News

Sweeping changes proposed to key indicator of general practice quality


Doug Hendrie


5/10/2018 3:21:10 PM

An RACGP–AIHW collaboration has led to major improvements to the Potentially Preventable Hospitalisations indicator.

Updates are designed to make the Potentially Preventable Hospitalisations indicator more comprehensive, accurate, trustworthy, current and focused on general practice.
Updates are designed to make the Potentially Preventable Hospitalisations indicator more comprehensive, accurate, trustworthy, current and focused on general practice.

The ‘flawed’ national indicator measuring quality of general practice is set to undergo sweeping change after a three-year collaboration between the RACGP and the Australian Institute of Health and Welfare (AIHW).
 
The two organisations have made major improvements to the often-criticised Potentially Preventable Hospitalisations (PPH) indicator in a bid to make it more comprehensive, accurate, trustworthy, current and focused on general practice. The proposed new PPH indicator is currently out for consultation.
 
Australian governments and agencies have used the PPH indicator for decades by to gauge the quality of general practice care. But the major drawbacks of the indicator were listed in a 2017 guide by the Australian Commission on Safety and Quality in Healthcare (ACSQHC).
 
‘A key limitation is that not all of the hospitalisations captured by the indicator could have been prevented, at least in the short term … Conversely, the current specification does not include all conditions which could potentially be used to measure the number of potentially preventable hospitalisations,’ the guide states.
 
Dr Evan Ackermann, outgoing Chair of the RACGP’s Expert Committee – Quality Care (REC–QC), has been the RACGP’s clinical lead on the collaboration to update the indicator.
 
‘Preventive care is a key aspect of general practice and a key part of the health system. This revised indicator is specific to general practice,’ he told newsGP
 
‘The previous indicator has been used for 30 years by governments, Primary Health Networks and the Productivity Commission, but it’s flawed.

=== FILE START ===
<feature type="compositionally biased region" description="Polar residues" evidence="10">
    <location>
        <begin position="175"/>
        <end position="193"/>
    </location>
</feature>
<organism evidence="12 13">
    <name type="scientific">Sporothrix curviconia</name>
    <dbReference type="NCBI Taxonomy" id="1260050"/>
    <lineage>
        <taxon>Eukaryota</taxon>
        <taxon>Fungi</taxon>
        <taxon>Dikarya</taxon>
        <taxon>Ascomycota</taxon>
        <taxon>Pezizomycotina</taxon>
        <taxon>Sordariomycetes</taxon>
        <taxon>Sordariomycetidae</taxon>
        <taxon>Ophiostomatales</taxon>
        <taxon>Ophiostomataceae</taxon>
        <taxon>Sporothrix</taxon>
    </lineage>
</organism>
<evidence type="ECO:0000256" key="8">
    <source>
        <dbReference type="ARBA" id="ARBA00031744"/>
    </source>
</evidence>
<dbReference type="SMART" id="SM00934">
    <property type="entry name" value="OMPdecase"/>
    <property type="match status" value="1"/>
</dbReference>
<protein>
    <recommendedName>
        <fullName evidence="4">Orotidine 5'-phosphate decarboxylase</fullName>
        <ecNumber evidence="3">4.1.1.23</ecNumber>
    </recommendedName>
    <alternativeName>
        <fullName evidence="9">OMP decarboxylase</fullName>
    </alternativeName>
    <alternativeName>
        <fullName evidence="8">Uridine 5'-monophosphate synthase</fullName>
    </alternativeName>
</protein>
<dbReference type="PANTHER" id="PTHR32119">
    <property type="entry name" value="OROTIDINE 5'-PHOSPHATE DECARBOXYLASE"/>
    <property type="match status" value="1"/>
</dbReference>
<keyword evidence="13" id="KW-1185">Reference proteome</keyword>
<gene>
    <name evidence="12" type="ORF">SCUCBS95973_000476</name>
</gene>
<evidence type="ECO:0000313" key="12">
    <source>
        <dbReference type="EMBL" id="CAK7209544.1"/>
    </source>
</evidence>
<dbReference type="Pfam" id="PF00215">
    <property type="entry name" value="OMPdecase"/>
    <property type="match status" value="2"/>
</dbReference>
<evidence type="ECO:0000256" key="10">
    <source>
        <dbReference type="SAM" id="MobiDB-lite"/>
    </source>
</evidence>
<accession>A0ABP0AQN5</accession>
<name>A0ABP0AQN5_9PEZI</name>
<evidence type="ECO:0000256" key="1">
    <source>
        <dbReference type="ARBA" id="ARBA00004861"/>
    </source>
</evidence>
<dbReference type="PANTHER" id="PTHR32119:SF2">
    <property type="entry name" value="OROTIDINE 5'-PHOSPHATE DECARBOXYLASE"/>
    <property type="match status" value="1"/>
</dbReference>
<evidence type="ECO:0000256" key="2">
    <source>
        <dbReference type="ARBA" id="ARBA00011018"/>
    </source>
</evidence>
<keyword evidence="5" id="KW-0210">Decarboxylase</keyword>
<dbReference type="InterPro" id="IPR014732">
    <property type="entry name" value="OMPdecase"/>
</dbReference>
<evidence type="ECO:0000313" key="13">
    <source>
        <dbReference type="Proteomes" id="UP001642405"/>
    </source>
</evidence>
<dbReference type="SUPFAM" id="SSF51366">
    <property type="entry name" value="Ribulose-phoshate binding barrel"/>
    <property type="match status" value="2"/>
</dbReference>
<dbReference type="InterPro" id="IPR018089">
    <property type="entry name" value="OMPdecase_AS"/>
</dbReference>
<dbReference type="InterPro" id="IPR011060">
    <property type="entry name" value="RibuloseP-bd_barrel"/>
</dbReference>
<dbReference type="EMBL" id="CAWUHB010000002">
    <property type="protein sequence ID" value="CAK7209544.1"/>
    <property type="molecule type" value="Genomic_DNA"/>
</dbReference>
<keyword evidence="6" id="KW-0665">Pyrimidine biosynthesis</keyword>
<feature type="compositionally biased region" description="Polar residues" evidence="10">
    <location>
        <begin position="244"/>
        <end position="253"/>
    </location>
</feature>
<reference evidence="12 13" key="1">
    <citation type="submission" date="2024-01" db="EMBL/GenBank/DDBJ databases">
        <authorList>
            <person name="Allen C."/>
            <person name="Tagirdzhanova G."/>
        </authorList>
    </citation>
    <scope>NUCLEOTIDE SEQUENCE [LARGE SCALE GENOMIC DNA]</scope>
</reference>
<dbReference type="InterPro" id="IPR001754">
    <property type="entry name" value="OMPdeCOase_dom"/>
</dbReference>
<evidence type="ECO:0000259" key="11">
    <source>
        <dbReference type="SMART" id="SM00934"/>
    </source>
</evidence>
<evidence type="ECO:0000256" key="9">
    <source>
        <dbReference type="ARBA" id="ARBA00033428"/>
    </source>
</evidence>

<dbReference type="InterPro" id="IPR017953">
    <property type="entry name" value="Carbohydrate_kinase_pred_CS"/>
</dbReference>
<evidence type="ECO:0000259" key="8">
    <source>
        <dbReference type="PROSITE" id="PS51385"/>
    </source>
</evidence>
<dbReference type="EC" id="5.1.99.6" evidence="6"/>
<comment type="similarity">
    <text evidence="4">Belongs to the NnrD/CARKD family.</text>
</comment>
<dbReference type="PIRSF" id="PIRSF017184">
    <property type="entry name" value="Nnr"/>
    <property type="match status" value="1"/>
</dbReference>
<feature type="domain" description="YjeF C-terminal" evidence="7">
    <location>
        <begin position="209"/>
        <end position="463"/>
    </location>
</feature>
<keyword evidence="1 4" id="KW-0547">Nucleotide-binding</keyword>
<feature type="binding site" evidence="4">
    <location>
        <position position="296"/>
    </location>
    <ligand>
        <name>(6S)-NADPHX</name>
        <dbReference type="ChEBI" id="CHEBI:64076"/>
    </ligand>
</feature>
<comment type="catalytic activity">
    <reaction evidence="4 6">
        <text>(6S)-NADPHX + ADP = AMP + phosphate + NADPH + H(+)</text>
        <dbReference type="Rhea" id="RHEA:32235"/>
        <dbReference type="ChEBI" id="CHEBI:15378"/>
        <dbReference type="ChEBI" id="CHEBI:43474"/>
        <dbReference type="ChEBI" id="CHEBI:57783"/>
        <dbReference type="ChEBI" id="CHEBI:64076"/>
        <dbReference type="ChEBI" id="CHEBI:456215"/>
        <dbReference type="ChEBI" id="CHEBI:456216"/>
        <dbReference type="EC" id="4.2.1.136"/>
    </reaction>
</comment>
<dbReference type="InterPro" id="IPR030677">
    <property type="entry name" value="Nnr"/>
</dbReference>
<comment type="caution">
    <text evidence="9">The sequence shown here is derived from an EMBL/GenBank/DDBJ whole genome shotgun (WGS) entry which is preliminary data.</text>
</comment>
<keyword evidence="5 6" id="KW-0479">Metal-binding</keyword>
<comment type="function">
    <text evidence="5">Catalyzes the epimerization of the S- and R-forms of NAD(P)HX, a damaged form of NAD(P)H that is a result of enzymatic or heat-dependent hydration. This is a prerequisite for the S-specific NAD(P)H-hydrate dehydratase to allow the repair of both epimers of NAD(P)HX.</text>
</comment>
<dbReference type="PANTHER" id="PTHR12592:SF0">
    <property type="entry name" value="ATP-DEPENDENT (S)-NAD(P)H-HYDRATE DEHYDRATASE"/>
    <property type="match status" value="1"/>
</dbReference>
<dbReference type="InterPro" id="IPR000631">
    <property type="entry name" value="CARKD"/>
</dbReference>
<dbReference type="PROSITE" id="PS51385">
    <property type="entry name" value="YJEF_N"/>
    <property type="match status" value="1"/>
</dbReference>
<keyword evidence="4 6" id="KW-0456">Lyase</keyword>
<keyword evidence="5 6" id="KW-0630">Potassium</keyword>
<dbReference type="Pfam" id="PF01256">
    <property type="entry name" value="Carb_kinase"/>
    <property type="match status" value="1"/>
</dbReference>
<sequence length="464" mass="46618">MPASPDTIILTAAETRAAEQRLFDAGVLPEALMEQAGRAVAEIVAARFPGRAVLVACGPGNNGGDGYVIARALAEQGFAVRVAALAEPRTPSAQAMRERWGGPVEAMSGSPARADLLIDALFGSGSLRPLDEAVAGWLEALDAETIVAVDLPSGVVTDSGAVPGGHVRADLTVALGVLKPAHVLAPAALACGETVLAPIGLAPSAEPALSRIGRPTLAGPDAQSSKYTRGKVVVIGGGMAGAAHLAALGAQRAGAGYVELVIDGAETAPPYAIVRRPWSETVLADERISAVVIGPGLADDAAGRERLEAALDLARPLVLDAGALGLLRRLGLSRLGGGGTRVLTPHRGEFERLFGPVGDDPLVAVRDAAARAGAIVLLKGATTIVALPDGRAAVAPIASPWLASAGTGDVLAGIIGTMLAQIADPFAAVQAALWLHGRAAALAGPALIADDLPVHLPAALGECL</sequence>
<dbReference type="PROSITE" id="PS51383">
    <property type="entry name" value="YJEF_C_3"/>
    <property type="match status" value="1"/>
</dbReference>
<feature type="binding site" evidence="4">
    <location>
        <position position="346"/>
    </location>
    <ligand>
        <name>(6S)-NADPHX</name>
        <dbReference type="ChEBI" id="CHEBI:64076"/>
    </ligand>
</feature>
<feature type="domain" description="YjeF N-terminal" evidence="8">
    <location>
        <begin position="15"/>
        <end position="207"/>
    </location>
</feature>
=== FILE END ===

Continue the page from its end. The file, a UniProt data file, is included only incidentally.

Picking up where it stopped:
‘Coding practices have changed, admission practices in hospitals have changed, funding models have changed, the ways patients are admitted had changed. The reality was, a lot of conditions being coded [as preventable] weren’t preventable at all.
 
‘We went through a comprehensive cleaning process, getting rid of conditions that weren’t preventable and adding those that were.
 
‘The project set out to address all of the criticisms, to update the indicator so that it was trustworthy, reliable, and would reflect health conditions relevant to general practice.
 
‘It was a major undertaking, reviewing coding practices and medical conditions.’
 
Dr Ackermann said early results from applying the new indicator show that general practice is performing well as a sector, but more needs to be done. He said the new indicator has already proven its worth by showing that over-treatment of diabetes is leading to a spike in potentially preventable hospitalisations for hypoglycaemia.
 
The AIHW has employed the proposed new indicator to derive indicative new rates of PPHs nationally, showing that admissions for vaccine-preventable conditions and acute respiratory conditions have decreased over the last decade.
 
But hospitalisations from acute skin conditions, chronic respiratory conditions, chronic mental health conditions, and chronic cardiac conditions have all risen over the same period.
 
Dr Ackermann said that the new indicator will eventually allow Primary Health Networks to drill down in the data to find out which PPHs are unusually high in their area and tailor their responses to the need. 
 
Dr Ackermann will release more detailed results during a presentation at the upcoming GP18 conference.



AIHW indicator Potentially Preventable Hospitalisations preventive care





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